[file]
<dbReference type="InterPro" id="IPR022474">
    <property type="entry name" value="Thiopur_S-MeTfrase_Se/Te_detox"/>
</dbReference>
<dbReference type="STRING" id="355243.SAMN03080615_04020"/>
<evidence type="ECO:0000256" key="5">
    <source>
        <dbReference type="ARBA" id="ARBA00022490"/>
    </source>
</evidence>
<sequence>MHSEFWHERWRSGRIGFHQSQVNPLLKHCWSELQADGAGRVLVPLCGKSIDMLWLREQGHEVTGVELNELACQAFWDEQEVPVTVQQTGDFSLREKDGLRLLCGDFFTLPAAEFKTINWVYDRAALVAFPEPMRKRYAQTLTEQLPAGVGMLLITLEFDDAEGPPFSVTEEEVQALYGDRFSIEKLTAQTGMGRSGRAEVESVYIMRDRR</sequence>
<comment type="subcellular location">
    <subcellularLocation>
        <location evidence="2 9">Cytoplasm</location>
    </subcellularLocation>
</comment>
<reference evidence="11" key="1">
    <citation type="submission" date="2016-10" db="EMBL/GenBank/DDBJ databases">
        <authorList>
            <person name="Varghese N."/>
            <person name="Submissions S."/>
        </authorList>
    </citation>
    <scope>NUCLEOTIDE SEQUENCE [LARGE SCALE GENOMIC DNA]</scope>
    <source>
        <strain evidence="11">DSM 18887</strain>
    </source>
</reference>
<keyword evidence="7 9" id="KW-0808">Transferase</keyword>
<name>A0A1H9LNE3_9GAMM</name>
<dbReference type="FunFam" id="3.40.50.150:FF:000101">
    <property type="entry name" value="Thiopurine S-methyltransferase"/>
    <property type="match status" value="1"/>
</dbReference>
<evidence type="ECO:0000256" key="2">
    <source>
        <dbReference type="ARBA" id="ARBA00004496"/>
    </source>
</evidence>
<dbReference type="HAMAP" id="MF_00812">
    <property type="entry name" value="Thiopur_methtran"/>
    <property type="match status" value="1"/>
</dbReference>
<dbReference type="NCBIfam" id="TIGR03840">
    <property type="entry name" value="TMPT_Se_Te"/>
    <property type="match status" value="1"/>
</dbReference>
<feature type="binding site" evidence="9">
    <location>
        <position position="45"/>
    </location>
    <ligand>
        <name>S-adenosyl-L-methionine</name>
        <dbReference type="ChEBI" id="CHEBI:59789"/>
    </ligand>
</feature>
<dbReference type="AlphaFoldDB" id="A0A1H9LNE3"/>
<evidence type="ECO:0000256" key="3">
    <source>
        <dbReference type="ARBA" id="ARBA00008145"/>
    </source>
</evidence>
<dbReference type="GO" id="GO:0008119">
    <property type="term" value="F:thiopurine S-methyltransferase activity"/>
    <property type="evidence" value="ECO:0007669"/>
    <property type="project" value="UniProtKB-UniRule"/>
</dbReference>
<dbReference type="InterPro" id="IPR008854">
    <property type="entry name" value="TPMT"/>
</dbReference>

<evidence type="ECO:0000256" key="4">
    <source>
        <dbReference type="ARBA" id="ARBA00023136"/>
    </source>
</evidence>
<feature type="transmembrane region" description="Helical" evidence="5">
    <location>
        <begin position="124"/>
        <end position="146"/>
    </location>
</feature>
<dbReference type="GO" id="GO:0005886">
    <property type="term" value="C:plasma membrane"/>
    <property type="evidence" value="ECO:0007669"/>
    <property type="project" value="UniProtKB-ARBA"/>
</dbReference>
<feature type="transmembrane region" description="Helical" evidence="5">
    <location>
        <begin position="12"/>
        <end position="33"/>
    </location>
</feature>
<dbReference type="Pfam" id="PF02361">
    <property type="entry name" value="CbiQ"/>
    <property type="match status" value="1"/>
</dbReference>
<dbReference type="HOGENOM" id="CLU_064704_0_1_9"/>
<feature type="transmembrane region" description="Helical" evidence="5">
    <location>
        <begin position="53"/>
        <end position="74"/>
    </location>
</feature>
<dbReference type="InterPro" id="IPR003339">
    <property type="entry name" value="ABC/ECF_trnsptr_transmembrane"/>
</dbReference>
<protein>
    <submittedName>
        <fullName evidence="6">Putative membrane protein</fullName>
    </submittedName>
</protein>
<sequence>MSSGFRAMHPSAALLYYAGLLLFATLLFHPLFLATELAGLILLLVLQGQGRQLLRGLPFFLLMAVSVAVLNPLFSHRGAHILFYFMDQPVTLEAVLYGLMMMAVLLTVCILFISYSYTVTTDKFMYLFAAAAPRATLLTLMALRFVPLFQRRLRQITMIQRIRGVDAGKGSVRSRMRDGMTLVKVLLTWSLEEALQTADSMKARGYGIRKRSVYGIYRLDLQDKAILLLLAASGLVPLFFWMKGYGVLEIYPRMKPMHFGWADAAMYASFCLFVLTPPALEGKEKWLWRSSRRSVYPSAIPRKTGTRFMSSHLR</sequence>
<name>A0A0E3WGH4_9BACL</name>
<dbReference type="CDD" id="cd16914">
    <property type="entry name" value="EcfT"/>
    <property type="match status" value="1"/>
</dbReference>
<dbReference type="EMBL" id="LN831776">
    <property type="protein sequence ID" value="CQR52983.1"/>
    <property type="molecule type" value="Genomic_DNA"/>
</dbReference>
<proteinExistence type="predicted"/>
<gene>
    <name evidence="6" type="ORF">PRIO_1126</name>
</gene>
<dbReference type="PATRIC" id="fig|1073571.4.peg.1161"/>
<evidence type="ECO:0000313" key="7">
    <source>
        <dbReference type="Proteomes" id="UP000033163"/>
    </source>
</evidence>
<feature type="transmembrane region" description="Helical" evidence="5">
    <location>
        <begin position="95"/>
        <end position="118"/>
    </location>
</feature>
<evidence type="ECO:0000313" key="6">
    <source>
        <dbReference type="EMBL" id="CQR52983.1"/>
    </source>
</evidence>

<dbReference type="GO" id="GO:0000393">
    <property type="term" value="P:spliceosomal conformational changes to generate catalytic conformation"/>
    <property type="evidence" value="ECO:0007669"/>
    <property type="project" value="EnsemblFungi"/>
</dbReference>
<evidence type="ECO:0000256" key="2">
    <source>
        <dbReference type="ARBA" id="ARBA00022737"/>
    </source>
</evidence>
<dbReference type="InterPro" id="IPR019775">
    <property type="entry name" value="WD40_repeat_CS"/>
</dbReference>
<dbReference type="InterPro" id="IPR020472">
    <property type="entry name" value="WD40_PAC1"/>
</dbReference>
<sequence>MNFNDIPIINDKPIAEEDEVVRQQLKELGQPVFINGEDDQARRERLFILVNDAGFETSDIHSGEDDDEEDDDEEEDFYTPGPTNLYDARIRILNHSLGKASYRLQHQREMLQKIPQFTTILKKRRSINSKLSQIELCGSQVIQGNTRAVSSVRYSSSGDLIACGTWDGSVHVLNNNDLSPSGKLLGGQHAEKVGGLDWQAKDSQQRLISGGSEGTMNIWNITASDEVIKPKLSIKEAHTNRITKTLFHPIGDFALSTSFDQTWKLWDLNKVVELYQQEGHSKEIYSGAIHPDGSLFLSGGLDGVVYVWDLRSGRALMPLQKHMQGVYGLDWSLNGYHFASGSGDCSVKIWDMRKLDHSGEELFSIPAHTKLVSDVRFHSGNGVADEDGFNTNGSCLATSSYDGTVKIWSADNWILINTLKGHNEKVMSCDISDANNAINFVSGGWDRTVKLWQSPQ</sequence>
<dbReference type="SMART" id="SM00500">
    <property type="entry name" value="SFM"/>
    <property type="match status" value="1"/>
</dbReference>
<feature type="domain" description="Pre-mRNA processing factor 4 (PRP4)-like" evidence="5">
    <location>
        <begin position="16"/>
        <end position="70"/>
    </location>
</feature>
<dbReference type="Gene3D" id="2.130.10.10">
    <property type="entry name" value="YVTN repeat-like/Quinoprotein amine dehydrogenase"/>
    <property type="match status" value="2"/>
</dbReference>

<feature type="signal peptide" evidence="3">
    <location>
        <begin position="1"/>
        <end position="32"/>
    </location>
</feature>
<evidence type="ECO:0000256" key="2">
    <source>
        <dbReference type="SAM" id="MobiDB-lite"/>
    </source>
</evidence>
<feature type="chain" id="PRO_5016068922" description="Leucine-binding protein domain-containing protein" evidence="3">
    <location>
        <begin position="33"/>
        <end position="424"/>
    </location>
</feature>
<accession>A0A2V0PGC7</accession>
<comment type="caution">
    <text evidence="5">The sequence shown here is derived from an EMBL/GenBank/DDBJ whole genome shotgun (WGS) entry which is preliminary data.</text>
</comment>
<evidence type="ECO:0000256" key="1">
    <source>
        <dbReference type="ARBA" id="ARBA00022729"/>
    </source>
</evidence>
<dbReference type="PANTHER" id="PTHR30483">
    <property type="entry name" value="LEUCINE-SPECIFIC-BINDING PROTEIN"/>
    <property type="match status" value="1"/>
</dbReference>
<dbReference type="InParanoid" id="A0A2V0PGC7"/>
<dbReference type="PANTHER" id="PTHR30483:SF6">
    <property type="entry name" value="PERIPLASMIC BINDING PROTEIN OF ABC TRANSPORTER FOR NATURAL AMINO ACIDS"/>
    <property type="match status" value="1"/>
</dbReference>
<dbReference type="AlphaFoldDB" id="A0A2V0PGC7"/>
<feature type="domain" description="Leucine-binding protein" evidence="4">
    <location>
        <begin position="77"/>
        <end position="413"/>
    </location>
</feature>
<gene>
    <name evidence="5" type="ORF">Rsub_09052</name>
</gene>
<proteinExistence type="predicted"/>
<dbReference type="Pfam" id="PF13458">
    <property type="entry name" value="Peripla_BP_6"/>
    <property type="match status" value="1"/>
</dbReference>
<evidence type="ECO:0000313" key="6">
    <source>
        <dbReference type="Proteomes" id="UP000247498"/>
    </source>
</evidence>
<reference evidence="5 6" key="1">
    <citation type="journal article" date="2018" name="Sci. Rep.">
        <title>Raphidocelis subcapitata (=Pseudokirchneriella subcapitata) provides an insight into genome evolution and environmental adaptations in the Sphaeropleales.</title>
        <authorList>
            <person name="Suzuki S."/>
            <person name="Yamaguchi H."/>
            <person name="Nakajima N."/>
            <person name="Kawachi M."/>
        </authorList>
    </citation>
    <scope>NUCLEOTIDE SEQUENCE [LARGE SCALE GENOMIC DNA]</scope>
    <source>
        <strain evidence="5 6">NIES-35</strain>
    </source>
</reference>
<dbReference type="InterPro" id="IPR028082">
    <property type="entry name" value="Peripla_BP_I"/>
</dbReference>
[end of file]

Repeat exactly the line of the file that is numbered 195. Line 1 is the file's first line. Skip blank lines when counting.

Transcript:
    <source>